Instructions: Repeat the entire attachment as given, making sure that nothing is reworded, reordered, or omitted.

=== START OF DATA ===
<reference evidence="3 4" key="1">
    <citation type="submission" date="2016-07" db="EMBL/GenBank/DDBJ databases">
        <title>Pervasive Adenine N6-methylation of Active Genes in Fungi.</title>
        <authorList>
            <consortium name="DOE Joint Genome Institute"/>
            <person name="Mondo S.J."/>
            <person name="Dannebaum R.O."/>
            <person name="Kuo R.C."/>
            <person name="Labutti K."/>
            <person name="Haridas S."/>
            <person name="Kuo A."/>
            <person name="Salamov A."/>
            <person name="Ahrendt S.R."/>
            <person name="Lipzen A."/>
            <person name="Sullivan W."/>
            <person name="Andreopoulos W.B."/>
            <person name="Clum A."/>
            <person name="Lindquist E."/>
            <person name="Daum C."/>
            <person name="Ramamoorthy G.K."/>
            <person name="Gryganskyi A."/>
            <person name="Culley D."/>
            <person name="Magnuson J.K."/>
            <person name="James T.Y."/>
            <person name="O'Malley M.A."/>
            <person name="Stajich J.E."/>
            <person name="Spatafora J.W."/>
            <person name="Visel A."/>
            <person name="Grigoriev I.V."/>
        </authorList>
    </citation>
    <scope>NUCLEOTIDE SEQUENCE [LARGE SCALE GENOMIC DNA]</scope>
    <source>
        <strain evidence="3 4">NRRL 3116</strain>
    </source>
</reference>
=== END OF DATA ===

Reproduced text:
<reference evidence="3 4" key="1">
    <citation type="submission" date="2016-07" db="EMBL/GenBank/DDBJ databases">
        <title>Pervasive Adenine N6-methylation of Active Genes in Fungi.</title>
        <authorList>
            <consortium name="DOE Joint Genome Institute"/>
            <person name="Mondo S.J."/>
            <person name="Dannebaum R.O."/>
            <person name="Kuo R.C."/>
            <person name="Labutti K."/>
            <person name="Haridas S."/>
            <person name="Kuo A."/>
            <person name="Salamov A."/>
            <person name="Ahrendt S.R."/>
            <person name="Lipzen A."/>
            <person name="Sullivan W."/>
            <person name="Andreopoulos W.B."/>
            <person name="Clum A."/>
            <person name="Lindquist E."/>
            <person name="Daum C."/>
            <person name="Ramamoorthy G.K."/>
            <person name="Gryganskyi A."/>
            <person name="Culley D."/>
            <person name="Magnuson J.K."/>
            <person name="James T.Y."/>
            <person name="O'Malley M.A."/>
            <person name="Stajich J.E."/>
            <person name="Spatafora J.W."/>
            <person name="Visel A."/>
            <person name="Grigoriev I.V."/>
        </authorList>
    </citation>
    <scope>NUCLEOTIDE SEQUENCE [LARGE SCALE GENOMIC DNA]</scope>
    <source>
        <strain evidence="3 4">NRRL 3116</strain>
    </source>
</reference>